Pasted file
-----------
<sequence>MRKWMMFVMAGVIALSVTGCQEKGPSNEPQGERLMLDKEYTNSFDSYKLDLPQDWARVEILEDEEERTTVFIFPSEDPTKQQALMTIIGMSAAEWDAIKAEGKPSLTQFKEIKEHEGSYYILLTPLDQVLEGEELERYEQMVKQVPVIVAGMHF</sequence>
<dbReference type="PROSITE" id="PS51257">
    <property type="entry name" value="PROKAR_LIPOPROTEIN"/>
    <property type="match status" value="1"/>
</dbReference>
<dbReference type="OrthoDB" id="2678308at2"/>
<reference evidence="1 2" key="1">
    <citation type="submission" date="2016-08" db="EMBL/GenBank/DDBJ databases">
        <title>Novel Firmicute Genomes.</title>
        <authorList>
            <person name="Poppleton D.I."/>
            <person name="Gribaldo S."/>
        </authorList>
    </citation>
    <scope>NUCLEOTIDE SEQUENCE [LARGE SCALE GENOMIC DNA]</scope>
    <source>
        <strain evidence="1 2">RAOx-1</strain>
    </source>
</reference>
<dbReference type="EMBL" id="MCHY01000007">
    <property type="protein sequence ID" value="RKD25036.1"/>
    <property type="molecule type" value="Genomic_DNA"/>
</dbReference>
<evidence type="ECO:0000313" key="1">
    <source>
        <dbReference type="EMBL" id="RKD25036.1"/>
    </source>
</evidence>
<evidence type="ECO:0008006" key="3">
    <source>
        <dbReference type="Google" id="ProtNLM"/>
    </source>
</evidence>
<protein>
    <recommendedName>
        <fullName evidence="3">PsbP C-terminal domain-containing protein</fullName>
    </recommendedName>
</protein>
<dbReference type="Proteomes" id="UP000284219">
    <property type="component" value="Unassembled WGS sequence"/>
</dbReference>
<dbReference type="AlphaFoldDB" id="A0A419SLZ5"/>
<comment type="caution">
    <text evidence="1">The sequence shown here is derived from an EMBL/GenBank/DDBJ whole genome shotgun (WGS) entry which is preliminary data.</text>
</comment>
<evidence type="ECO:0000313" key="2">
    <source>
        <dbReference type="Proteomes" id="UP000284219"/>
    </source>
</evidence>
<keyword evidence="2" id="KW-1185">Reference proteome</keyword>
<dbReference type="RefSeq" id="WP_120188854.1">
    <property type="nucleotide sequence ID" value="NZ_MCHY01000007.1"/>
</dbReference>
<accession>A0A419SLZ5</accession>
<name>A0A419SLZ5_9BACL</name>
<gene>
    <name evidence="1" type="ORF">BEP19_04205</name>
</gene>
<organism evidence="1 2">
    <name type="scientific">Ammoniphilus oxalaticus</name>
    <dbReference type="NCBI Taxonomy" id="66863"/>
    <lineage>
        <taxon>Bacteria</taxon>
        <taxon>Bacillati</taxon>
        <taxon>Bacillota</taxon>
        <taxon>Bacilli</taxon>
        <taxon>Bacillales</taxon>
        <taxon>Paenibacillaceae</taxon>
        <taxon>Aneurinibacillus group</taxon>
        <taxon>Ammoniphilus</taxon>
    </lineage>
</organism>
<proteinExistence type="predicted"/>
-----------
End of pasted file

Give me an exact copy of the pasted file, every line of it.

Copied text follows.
<sequence>MRKWMMFVMAGVIALSVTGCQEKGPSNEPQGERLMLDKEYTNSFDSYKLDLPQDWARVEILEDEEERTTVFIFPSEDPTKQQALMTIIGMSAAEWDAIKAEGKPSLTQFKEIKEHEGSYYILLTPLDQVLEGEELERYEQMVKQVPVIVAGMHF</sequence>
<dbReference type="PROSITE" id="PS51257">
    <property type="entry name" value="PROKAR_LIPOPROTEIN"/>
    <property type="match status" value="1"/>
</dbReference>
<dbReference type="OrthoDB" id="2678308at2"/>
<reference evidence="1 2" key="1">
    <citation type="submission" date="2016-08" db="EMBL/GenBank/DDBJ databases">
        <title>Novel Firmicute Genomes.</title>
        <authorList>
            <person name="Poppleton D.I."/>
            <person name="Gribaldo S."/>
        </authorList>
    </citation>
    <scope>NUCLEOTIDE SEQUENCE [LARGE SCALE GENOMIC DNA]</scope>
    <source>
        <strain evidence="1 2">RAOx-1</strain>
    </source>
</reference>
<dbReference type="EMBL" id="MCHY01000007">
    <property type="protein sequence ID" value="RKD25036.1"/>
    <property type="molecule type" value="Genomic_DNA"/>
</dbReference>
<evidence type="ECO:0000313" key="1">
    <source>
        <dbReference type="EMBL" id="RKD25036.1"/>
    </source>
</evidence>
<evidence type="ECO:0008006" key="3">
    <source>
        <dbReference type="Google" id="ProtNLM"/>
    </source>
</evidence>
<protein>
    <recommendedName>
        <fullName evidence="3">PsbP C-terminal domain-containing protein</fullName>
    </recommendedName>
</protein>
<dbReference type="Proteomes" id="UP000284219">
    <property type="component" value="Unassembled WGS sequence"/>
</dbReference>
<dbReference type="AlphaFoldDB" id="A0A419SLZ5"/>
<comment type="caution">
    <text evidence="1">The sequence shown here is derived from an EMBL/GenBank/DDBJ whole genome shotgun (WGS) entry which is preliminary data.</text>
</comment>
<evidence type="ECO:0000313" key="2">
    <source>
        <dbReference type="Proteomes" id="UP000284219"/>
    </source>
</evidence>
<keyword evidence="2" id="KW-1185">Reference proteome</keyword>
<dbReference type="RefSeq" id="WP_120188854.1">
    <property type="nucleotide sequence ID" value="NZ_MCHY01000007.1"/>
</dbReference>
<accession>A0A419SLZ5</accession>
<name>A0A419SLZ5_9BACL</name>
<gene>
    <name evidence="1" type="ORF">BEP19_04205</name>
</gene>
<organism evidence="1 2">
    <name type="scientific">Ammoniphilus oxalaticus</name>
    <dbReference type="NCBI Taxonomy" id="66863"/>
    <lineage>
        <taxon>Bacteria</taxon>
        <taxon>Bacillati</taxon>
        <taxon>Bacillota</taxon>
        <taxon>Bacilli</taxon>
        <taxon>Bacillales</taxon>
        <taxon>Paenibacillaceae</taxon>
        <taxon>Aneurinibacillus group</taxon>
        <taxon>Ammoniphilus</taxon>
    </lineage>
</organism>
<proteinExistence type="predicted"/>